The 1240s also marked an important period of ecclesiastical activity. Conflict between the papacy and Emperor Frederick II had led Pope Innocent IV to flee to Lyon in 1244 and relocate the papal court there until 1251. In hope of resolving this conflict, among other pressing concerns, Innocent convened the First Council of Lyon in 1245. Grosseteste was included among the English delegation. Grosseteste returned to the papal court in 1250. Addressing the pope and cardinals, he bemoaned the failings of the church, which he located in its deviation from its pastoral mission. Grosseteste placed the blame for this state of affairs squarely at the feet of the papal court, suggesting that if matters continued on their present course the pope would not be due obedience. In 1253, the last year of his life, in a famous and angry letter to the pope (letter # 128), Grosseteste did indeed in no uncertain terms refuse to obey the pope’s instructions to confer a benefice on one of the pope’s nephews, whom he viewed as unfit for the pastoral care.
Grosseteste died on October 8–9, 1253. His English contemporaries remembered him as a saintly man. Three attempts were made to have him canonized, the last in 1307; all failed.
Grosseteste’s large and rich body of writings includes scientific works, commentaries on and translations of Aristotle’s writings and works of Greek theology, commentaries on books of the Bible, works in philosophy and speculative and pastoral theology, collections of sermons and letters, and a large collection of short theological writings known as the Dicta. Grosseteste also composed some Anglo-Norman poetry. His works of philosophical interest may be classified, in modern terms, as follows:
Commentaries on Aristotle. Many years before Grosseteste composed his translations of the Nicomachean Ethics and De caelo, he had been deeply engaged in the study of Aristotle’s views on scientific knowledge and natural philosophy, and had composed a commentary on the Posterior Analytics and commenced and made substantial progress on a commentary on the Physics. These are the earliest surviving commentaries on these works known to have been composed in the Latin West. Extant manuscripts also contain and attribute to Grosseteste a paraphrase of the Prior Analytics, which may well be genuine, as well as a commentary on the Sophistici Elenchi and another commentary on the Physics, both of which appear to be inauthentic. The commentary on the Posterior Analytics appears to have been written in the 1220s and is an important source for Grosseteste’s epistemological views. The authentic commentary on the Physics appears to have been assembled by a later editor or editors from notes Grosseteste had written in his copy of the Physics as the basis of a commentary along the lines of the commentary on the Posterior Analytics. Though incomplete, these notes comprise a substantial and coherent work, the bulk of which was also probably written in the 1220s, though what appear to be some additions to the body of the work in which Averroes’s long commentary on the Physics is used probably date from the 1230s (see Lewis 2003). This work is an important source for Grosseteste’s views on numerous topics in natural philosophy.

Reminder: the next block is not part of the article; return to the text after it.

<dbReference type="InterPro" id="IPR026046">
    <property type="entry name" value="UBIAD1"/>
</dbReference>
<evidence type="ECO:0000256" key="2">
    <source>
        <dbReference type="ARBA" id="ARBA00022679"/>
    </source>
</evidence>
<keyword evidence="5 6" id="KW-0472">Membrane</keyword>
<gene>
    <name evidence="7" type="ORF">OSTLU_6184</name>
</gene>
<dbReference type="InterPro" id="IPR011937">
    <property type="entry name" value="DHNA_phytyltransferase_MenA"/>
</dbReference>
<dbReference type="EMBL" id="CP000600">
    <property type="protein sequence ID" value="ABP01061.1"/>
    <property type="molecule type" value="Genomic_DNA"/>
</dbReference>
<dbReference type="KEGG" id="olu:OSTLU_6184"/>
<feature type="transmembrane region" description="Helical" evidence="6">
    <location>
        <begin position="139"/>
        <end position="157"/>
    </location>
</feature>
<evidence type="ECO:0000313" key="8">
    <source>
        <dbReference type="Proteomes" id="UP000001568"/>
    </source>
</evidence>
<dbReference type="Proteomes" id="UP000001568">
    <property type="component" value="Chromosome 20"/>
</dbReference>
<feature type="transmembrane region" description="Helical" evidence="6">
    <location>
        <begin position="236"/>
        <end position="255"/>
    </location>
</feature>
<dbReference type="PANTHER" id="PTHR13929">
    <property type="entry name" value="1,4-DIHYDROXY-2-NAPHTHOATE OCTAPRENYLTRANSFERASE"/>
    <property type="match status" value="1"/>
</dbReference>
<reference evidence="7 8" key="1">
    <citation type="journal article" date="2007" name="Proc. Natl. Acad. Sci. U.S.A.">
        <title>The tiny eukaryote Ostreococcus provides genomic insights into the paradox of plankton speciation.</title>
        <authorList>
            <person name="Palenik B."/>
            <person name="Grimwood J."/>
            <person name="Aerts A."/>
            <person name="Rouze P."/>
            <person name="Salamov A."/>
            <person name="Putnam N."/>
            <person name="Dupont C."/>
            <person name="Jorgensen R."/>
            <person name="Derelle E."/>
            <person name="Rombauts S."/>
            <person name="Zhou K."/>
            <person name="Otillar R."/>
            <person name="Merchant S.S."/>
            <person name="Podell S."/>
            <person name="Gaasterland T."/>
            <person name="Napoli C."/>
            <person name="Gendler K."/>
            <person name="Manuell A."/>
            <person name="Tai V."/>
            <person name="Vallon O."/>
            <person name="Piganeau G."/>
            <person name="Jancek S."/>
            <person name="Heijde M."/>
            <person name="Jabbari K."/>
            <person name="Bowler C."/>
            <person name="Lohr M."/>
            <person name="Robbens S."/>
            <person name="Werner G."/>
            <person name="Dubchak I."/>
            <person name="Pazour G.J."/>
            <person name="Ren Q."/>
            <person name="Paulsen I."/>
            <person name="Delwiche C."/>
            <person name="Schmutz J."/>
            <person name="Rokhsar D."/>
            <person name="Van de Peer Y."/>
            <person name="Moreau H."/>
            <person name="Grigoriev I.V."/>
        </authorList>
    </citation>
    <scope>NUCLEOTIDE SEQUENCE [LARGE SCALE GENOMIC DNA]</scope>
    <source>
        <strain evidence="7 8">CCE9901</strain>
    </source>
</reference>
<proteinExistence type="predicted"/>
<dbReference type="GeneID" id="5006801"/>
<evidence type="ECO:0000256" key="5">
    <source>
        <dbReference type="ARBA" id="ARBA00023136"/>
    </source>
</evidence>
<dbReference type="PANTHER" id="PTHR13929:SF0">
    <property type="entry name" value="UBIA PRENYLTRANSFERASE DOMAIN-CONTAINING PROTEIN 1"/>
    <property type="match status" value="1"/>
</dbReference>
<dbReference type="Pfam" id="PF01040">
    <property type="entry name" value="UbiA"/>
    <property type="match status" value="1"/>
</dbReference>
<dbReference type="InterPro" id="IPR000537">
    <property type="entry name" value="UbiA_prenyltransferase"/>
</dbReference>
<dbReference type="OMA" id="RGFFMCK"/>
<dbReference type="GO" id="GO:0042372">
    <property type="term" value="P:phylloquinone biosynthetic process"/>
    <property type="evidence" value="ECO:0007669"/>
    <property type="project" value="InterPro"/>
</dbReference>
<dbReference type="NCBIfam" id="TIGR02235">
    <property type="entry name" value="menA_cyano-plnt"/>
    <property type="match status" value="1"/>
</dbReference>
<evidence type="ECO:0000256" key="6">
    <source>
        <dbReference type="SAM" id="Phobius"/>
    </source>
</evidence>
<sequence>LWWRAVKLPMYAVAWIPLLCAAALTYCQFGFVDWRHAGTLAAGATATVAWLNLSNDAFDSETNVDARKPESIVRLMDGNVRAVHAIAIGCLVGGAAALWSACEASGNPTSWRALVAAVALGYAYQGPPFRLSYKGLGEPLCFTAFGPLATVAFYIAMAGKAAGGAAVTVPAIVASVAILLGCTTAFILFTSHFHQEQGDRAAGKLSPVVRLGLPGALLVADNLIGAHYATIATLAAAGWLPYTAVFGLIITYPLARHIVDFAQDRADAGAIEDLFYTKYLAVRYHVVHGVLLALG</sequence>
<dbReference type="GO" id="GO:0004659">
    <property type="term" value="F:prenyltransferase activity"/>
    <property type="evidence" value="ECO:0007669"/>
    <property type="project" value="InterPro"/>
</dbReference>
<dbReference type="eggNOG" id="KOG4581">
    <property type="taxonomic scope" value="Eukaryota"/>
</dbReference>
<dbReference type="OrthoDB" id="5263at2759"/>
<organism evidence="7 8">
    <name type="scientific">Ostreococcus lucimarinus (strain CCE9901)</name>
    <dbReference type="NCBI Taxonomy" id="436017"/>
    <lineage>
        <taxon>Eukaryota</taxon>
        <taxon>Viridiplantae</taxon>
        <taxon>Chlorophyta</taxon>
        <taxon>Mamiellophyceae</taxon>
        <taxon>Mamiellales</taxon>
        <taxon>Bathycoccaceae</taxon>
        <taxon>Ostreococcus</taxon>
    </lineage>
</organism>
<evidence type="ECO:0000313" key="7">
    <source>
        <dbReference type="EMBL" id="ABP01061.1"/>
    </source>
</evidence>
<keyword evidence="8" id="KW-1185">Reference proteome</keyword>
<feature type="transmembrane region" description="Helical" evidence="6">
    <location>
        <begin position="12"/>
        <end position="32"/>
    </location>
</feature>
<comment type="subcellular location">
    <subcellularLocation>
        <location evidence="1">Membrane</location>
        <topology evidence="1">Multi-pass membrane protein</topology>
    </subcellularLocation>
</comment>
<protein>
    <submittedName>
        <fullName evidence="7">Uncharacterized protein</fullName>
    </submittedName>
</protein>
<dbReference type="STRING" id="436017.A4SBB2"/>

Philosophical works. Grosseteste composed a number of short philosophical works. On Light (De luce) his minor masterpiece, develops his so-called light metaphysics; it appears to be the object of cross-references in his commentaries on Aristotle and thus written prior to them. Closely related to On Light is a short work On Bodily Movement and Light (De motu corporali et luce). Other short philosophical works are On Potency and Act (De potentia et actu), On the Halt of Causes (De statu causarum), On the Subsistence of a Thing (De subsistentia rei), and On the Truth of the Proposition (De veritate propositionis). On the Finitude of Movement and Time (De finitate motus et temporis) (a longer version of which is appended to the commentary on the Physics) attacks Aristotle’s arguments for the infinitude of past time and movement; it was probably written in the 1230s
Philosophical-theological works. The most important and substantial of these works is On Free Decision (De libero arbitrio), a relatively long work in two versions that is concerned with arguments against the existence of free decision (liberum arbitrium)—especially those based on God’s foreknowledge—and with the nature of free decision itself. Closely related are the shorter works On Truth (De veritate) and On God’s Knowledge (De scientia Dei). These works all appear to date from after ca. 1225, and more probably from the late 1220s or beginning of the 1230s. A short work, On the Order of the Emanation of Caused Things from God (De ordine emamandi causatorum a Deo), attacks the argument that an eternal being can only create eternal creatures. A long letter to Adam Rufus (= Adam of Exeter), the first in Grosseteste’s letter collection, explains how God is form of all things and investigates the relation of body and soul and the location of angels. In the manuscripts this letter is often divided into two distinct works, On the Unique Form of all Things (De unica forma omnium) and On the Intelligences (De intelligentiis).